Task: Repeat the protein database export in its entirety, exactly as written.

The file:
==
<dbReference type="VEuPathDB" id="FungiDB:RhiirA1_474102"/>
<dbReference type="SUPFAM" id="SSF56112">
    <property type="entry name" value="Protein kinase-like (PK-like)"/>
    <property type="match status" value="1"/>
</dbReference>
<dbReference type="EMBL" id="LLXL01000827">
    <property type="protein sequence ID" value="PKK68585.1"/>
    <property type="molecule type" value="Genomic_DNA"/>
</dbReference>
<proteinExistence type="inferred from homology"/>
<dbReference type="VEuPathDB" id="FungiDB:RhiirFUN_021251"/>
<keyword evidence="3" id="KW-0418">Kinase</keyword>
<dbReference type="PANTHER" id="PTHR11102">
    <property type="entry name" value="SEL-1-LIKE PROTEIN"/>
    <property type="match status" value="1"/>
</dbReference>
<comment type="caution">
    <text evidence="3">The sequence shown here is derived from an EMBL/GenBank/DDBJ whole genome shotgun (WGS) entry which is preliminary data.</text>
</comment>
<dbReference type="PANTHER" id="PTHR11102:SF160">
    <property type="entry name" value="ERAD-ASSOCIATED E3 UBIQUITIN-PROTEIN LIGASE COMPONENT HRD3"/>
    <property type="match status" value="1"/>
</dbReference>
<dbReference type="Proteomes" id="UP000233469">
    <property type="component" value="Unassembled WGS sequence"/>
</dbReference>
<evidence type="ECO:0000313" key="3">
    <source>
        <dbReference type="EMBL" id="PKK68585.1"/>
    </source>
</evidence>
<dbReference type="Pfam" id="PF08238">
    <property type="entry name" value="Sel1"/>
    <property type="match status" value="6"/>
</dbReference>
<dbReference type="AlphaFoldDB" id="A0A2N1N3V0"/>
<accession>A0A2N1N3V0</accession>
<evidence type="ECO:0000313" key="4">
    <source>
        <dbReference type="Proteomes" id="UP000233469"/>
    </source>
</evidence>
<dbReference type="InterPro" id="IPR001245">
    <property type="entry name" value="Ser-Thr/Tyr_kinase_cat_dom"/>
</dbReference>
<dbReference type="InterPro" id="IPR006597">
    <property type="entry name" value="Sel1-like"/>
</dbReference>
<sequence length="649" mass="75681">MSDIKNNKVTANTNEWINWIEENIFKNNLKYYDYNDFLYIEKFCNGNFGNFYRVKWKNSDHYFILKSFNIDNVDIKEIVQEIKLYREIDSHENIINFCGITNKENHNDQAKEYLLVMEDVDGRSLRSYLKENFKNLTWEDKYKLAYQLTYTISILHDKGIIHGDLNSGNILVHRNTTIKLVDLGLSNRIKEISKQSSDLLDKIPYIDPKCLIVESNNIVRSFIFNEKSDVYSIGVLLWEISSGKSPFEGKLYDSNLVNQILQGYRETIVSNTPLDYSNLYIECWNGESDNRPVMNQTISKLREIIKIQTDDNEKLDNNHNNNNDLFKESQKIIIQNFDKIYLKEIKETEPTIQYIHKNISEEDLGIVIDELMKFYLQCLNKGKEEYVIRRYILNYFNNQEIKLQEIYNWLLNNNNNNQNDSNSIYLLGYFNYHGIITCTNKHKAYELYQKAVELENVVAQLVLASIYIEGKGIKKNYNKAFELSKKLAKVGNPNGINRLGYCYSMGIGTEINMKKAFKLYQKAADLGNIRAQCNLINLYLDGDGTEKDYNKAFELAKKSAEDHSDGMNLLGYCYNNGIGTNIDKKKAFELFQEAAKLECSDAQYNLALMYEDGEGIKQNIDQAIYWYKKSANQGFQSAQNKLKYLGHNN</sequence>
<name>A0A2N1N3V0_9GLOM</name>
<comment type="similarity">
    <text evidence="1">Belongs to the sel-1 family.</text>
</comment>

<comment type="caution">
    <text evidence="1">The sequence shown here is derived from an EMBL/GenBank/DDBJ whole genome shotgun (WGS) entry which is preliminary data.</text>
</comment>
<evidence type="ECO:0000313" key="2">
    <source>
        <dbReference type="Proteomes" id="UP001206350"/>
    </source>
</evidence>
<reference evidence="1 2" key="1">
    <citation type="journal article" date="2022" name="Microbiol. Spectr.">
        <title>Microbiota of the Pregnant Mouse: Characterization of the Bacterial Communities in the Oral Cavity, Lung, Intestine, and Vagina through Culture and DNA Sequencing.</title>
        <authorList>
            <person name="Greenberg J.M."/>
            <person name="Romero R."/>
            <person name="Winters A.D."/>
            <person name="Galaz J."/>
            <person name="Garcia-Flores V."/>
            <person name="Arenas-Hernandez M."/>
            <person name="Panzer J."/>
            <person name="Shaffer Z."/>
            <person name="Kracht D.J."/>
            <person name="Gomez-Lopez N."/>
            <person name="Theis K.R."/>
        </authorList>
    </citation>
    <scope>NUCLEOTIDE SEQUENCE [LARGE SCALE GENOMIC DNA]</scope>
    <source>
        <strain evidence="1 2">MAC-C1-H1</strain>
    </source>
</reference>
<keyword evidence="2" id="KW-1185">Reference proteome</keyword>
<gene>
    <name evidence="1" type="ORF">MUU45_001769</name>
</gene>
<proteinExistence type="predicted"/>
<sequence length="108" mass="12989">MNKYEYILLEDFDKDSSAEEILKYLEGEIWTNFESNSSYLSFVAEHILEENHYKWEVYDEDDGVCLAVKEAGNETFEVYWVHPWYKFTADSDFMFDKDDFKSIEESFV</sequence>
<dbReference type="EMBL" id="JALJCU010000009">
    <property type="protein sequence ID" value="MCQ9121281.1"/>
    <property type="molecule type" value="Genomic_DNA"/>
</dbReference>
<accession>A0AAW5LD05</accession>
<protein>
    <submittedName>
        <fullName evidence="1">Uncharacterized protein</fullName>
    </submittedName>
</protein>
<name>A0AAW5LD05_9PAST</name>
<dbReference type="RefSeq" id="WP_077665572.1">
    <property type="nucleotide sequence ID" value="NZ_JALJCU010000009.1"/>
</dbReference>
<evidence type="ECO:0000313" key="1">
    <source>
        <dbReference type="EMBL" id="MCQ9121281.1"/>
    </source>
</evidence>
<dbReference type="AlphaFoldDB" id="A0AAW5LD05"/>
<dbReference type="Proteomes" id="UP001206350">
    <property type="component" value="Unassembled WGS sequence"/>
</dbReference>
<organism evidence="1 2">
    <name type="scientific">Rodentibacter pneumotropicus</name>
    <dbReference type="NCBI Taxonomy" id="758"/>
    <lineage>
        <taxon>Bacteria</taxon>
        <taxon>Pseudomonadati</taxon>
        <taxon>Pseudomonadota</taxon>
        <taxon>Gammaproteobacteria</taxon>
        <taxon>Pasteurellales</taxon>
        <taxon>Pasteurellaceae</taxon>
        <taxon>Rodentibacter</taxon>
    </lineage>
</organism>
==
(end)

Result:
<dbReference type="VEuPathDB" id="FungiDB:RhiirA1_474102"/>
<dbReference type="SUPFAM" id="SSF56112">
    <property type="entry name" value="Protein kinase-like (PK-like)"/>
    <property type="match status" value="1"/>
</dbReference>
<dbReference type="EMBL" id="LLXL01000827">
    <property type="protein sequence ID" value="PKK68585.1"/>
    <property type="molecule type" value="Genomic_DNA"/>
</dbReference>
<proteinExistence type="inferred from homology"/>
<dbReference type="VEuPathDB" id="FungiDB:RhiirFUN_021251"/>
<keyword evidence="3" id="KW-0418">Kinase</keyword>
<dbReference type="PANTHER" id="PTHR11102">
    <property type="entry name" value="SEL-1-LIKE PROTEIN"/>
    <property type="match status" value="1"/>
</dbReference>
<comment type="caution">
    <text evidence="3">The sequence shown here is derived from an EMBL/GenBank/DDBJ whole genome shotgun (WGS) entry which is preliminary data.</text>
</comment>
<dbReference type="PANTHER" id="PTHR11102:SF160">
    <property type="entry name" value="ERAD-ASSOCIATED E3 UBIQUITIN-PROTEIN LIGASE COMPONENT HRD3"/>
    <property type="match status" value="1"/>
</dbReference>
<dbReference type="Proteomes" id="UP000233469">
    <property type="component" value="Unassembled WGS sequence"/>
</dbReference>
<evidence type="ECO:0000313" key="3">
    <source>
        <dbReference type="EMBL" id="PKK68585.1"/>
    </source>
</evidence>
<dbReference type="Pfam" id="PF08238">
    <property type="entry name" value="Sel1"/>
    <property type="match status" value="6"/>
</dbReference>
<dbReference type="AlphaFoldDB" id="A0A2N1N3V0"/>
<accession>A0A2N1N3V0</accession>
<evidence type="ECO:0000313" key="4">
    <source>
        <dbReference type="Proteomes" id="UP000233469"/>
    </source>
</evidence>
<dbReference type="InterPro" id="IPR001245">
    <property type="entry name" value="Ser-Thr/Tyr_kinase_cat_dom"/>
</dbReference>
<dbReference type="InterPro" id="IPR006597">
    <property type="entry name" value="Sel1-like"/>
</dbReference>
<sequence length="649" mass="75681">MSDIKNNKVTANTNEWINWIEENIFKNNLKYYDYNDFLYIEKFCNGNFGNFYRVKWKNSDHYFILKSFNIDNVDIKEIVQEIKLYREIDSHENIINFCGITNKENHNDQAKEYLLVMEDVDGRSLRSYLKENFKNLTWEDKYKLAYQLTYTISILHDKGIIHGDLNSGNILVHRNTTIKLVDLGLSNRIKEISKQSSDLLDKIPYIDPKCLIVESNNIVRSFIFNEKSDVYSIGVLLWEISSGKSPFEGKLYDSNLVNQILQGYRETIVSNTPLDYSNLYIECWNGESDNRPVMNQTISKLREIIKIQTDDNEKLDNNHNNNNDLFKESQKIIIQNFDKIYLKEIKETEPTIQYIHKNISEEDLGIVIDELMKFYLQCLNKGKEEYVIRRYILNYFNNQEIKLQEIYNWLLNNNNNNQNDSNSIYLLGYFNYHGIITCTNKHKAYELYQKAVELENVVAQLVLASIYIEGKGIKKNYNKAFELSKKLAKVGNPNGINRLGYCYSMGIGTEINMKKAFKLYQKAADLGNIRAQCNLINLYLDGDGTEKDYNKAFELAKKSAEDHSDGMNLLGYCYNNGIGTNIDKKKAFELFQEAAKLECSDAQYNLALMYEDGEGIKQNIDQAIYWYKKSANQGFQSAQNKLKYLGHNN</sequence>
<name>A0A2N1N3V0_9GLOM</name>
<comment type="similarity">
    <text evidence="1">Belongs to the sel-1 family.</text>
</comment>

<comment type="caution">
    <text evidence="1">The sequence shown here is derived from an EMBL/GenBank/DDBJ whole genome shotgun (WGS) entry which is preliminary data.</text>
</comment>
<evidence type="ECO:0000313" key="2">
    <source>
        <dbReference type="Proteomes" id="UP001206350"/>
    </source>
</evidence>
<reference evidence="1 2" key="1">
    <citation type="journal article" date="2022" name="Microbiol. Spectr.">
        <title>Microbiota of the Pregnant Mouse: Characterization of the Bacterial Communities in the Oral Cavity, Lung, Intestine, and Vagina through Culture and DNA Sequencing.</title>
        <authorList>
            <person name="Greenberg J.M."/>
            <person name="Romero R."/>
            <person name="Winters A.D."/>
            <person name="Galaz J."/>
            <person name="Garcia-Flores V."/>
            <person name="Arenas-Hernandez M."/>
            <person name="Panzer J."/>
            <person name="Shaffer Z."/>
            <person name="Kracht D.J."/>
            <person name="Gomez-Lopez N."/>
            <person name="Theis K.R."/>
        </authorList>
    </citation>
    <scope>NUCLEOTIDE SEQUENCE [LARGE SCALE GENOMIC DNA]</scope>
    <source>
        <strain evidence="1 2">MAC-C1-H1</strain>
    </source>
</reference>
<keyword evidence="2" id="KW-1185">Reference proteome</keyword>
<gene>
    <name evidence="1" type="ORF">MUU45_001769</name>
</gene>
<proteinExistence type="predicted"/>
<sequence length="108" mass="12989">MNKYEYILLEDFDKDSSAEEILKYLEGEIWTNFESNSSYLSFVAEHILEENHYKWEVYDEDDGVCLAVKEAGNETFEVYWVHPWYKFTADSDFMFDKDDFKSIEESFV</sequence>
<dbReference type="EMBL" id="JALJCU010000009">
    <property type="protein sequence ID" value="MCQ9121281.1"/>
    <property type="molecule type" value="Genomic_DNA"/>
</dbReference>
<accession>A0AAW5LD05</accession>
<protein>
    <submittedName>
        <fullName evidence="1">Uncharacterized protein</fullName>
    </submittedName>
</protein>
<name>A0AAW5LD05_9PAST</name>
<dbReference type="RefSeq" id="WP_077665572.1">
    <property type="nucleotide sequence ID" value="NZ_JALJCU010000009.1"/>
</dbReference>
<evidence type="ECO:0000313" key="1">
    <source>
        <dbReference type="EMBL" id="MCQ9121281.1"/>
    </source>
</evidence>
<dbReference type="AlphaFoldDB" id="A0AAW5LD05"/>
<dbReference type="Proteomes" id="UP001206350">
    <property type="component" value="Unassembled WGS sequence"/>
</dbReference>
<organism evidence="1 2">
    <name type="scientific">Rodentibacter pneumotropicus</name>
    <dbReference type="NCBI Taxonomy" id="758"/>
    <lineage>
        <taxon>Bacteria</taxon>
        <taxon>Pseudomonadati</taxon>
        <taxon>Pseudomonadota</taxon>
        <taxon>Gammaproteobacteria</taxon>
        <taxon>Pasteurellales</taxon>
        <taxon>Pasteurellaceae</taxon>
        <taxon>Rodentibacter</taxon>
    </lineage>
</organism>